“The dilemma I face is in not having several families to give birth mothers a choice,” says Alice Drengson, a state-licensed adoption agent at Catholic Community Services.

The open-adoption trend, considered by many to be better for children, came too late for adult adoptees in Nevada who want to know more about their birth families.

As state law stands now, locating a birth parent is nearly impossible. Although a state adoption registry allows adult adoptees and birth parents to file requests for reunification, the process is arcane and riddled with red tape, say some who’ve tried to use it.

In the 1970s, Nevada lawmakers voted to seal adoption records in the state. Even as adults, adopted individuals can’t gain access to unedited copies of their birth certificates or files that contain information about their birth parents.

The idea? To protect individuals who don’t want to be found. In a time when out-of-wedlock pregnancy was stigmatized, this might have been critical.

That era is history, say members of a group called Nevada Open. These adult adoptees challenge the assumption that most birth parents don’t want any contact with the babies they surrendered for adoption decades ago. Though adopted at birth, they feel they’ve got a right to the kind of personal information that’s open and available to every other Nevadan.

For starters, Nevada’s adoptees have a dangerously slim knowledge of family health records. When adult adoptee Lisa Hownsell, a 38-year-old mother of four, visits a doctor’s office, the family health history forms are a painful reminder.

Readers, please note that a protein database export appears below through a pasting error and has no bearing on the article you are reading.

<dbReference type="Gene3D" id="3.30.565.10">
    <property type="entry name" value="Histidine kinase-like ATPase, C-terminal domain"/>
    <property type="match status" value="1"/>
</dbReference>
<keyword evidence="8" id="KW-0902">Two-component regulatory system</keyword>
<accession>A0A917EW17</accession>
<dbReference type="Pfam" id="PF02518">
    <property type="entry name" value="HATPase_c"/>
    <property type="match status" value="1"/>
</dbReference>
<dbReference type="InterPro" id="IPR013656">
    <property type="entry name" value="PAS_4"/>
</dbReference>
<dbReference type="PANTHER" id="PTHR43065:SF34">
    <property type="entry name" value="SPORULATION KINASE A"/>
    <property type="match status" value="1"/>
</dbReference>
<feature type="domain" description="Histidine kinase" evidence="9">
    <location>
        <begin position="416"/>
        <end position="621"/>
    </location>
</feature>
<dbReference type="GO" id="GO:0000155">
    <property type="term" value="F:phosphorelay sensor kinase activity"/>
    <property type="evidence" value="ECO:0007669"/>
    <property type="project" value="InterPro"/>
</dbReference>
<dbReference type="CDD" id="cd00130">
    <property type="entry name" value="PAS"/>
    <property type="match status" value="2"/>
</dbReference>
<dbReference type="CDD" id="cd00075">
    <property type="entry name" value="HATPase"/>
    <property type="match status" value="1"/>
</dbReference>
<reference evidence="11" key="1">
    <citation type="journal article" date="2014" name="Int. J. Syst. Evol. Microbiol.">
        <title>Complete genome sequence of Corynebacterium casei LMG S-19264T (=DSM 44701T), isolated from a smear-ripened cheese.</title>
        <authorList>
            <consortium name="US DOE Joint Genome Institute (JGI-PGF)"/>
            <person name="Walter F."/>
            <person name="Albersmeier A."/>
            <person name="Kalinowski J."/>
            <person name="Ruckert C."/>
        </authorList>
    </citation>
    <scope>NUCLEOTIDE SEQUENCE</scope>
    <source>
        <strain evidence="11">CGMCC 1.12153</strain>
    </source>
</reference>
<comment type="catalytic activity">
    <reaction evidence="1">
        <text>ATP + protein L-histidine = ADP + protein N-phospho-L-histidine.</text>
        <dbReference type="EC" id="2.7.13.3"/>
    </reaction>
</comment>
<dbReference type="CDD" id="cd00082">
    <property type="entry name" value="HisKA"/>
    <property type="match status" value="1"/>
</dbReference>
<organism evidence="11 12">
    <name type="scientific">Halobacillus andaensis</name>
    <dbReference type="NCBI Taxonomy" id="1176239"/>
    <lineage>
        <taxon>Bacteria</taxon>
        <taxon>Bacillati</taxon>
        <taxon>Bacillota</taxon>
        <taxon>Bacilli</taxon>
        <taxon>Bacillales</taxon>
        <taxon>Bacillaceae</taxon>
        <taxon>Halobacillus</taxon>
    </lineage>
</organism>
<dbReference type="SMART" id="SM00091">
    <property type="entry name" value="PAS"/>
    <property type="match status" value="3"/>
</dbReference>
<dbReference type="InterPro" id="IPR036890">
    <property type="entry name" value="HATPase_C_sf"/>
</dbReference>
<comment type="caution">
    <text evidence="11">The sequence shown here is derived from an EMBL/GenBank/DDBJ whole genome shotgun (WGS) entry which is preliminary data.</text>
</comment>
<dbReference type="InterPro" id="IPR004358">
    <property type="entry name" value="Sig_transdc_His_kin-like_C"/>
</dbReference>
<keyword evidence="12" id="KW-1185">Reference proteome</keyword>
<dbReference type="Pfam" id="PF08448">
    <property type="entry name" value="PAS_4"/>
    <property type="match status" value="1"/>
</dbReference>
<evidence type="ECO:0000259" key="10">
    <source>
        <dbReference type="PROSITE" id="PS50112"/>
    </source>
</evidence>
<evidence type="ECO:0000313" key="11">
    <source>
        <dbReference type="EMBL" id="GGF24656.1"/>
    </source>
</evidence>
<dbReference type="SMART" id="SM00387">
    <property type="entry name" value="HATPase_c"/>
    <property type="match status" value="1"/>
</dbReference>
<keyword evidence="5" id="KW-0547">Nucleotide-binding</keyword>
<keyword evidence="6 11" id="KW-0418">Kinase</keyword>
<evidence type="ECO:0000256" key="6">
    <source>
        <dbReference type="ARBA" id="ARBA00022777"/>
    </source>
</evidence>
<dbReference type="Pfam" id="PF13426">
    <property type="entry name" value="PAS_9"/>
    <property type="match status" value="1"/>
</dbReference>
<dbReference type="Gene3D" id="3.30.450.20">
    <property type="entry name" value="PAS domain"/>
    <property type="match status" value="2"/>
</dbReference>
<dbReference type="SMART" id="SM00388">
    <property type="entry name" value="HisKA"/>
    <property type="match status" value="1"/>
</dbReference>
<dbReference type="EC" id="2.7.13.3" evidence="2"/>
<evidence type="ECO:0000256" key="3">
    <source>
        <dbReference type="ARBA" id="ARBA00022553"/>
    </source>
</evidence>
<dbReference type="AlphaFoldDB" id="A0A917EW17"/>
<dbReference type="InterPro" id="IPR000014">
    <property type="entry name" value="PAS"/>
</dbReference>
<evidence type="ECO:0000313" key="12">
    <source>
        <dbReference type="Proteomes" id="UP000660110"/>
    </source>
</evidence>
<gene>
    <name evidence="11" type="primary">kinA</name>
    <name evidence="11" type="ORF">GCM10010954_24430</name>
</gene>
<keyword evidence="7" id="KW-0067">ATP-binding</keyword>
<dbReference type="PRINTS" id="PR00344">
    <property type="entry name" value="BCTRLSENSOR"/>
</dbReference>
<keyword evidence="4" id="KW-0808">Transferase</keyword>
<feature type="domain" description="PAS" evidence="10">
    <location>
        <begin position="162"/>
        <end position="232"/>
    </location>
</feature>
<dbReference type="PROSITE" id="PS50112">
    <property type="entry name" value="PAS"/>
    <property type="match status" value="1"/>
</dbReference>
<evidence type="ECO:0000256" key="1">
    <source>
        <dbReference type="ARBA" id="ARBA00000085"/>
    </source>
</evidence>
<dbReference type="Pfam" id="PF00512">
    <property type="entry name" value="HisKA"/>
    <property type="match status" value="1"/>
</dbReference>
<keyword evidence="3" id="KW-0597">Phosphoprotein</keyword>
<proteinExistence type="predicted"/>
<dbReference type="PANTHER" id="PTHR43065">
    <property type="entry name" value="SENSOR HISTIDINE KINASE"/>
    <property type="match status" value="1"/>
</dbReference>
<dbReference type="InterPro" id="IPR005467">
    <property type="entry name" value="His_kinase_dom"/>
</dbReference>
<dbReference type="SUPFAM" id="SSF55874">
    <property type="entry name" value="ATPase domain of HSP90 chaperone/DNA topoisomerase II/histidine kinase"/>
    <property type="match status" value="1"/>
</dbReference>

“I write a big ‘unknown’ across the whole section,” Hownsell says. “I get mad thinking that these people in the state control information that’s rightfully mine.”

Not knowing about a family history of diabetes or breast cancer can lead to less-than-adequate health care decisions. To address this, a legislative adoption study committee in 2004 came up with a way to communicate medical records, without revealing names or other identifying information to birth parents or adopted offspring, using the state adoption registry.

In late March, the Nevada Assembly Judiciary Committee held a hearing on AB 50, a bill that would create this anonymous database to be voluntarily updated by birth parents and adopted children or their families.

In introducing the bill to the Assembly Judiciary, Sen. Maggie Carlton, D-Las Vegas, repeated testimony she’d heard from Nevadans who ended up in dire medical straits because they didn’t have access to the medical histories of adopted children. Like Geoff McAlister, whose adopted daughter had a stroke as an infant. If the McAlisters had known the child’s medical history, the girl’s lifelong disability could have been avoided with an inexpensive treatment.

AB 50 would create a database of medical records, edited for anonymity. The state would inform involved parties when information was updated in their files.

Members of Nevada Open testified against the bill.


Lisa Hownsell, who was adopted as an infant, wants lawmakers to treat adoptees like adults by allowing them access to their records, especially medical information.

Photo By Deidre Pike

The idea of the state acting as a go-between for medical records insults adult adoptees, who’d like open access to personal information.

“All other citizens in Nevada have a right to receive unaltered copies of their medical records,” says Jean Uhrich, a founder of Nevada Open. “As infants and children, we had no voice. It was in the state’s best interest to gather familial medical history to be provided to parents. But we’re not children any more, and we don’t want the state involved in our medical records—redacting them and making them anonymous.”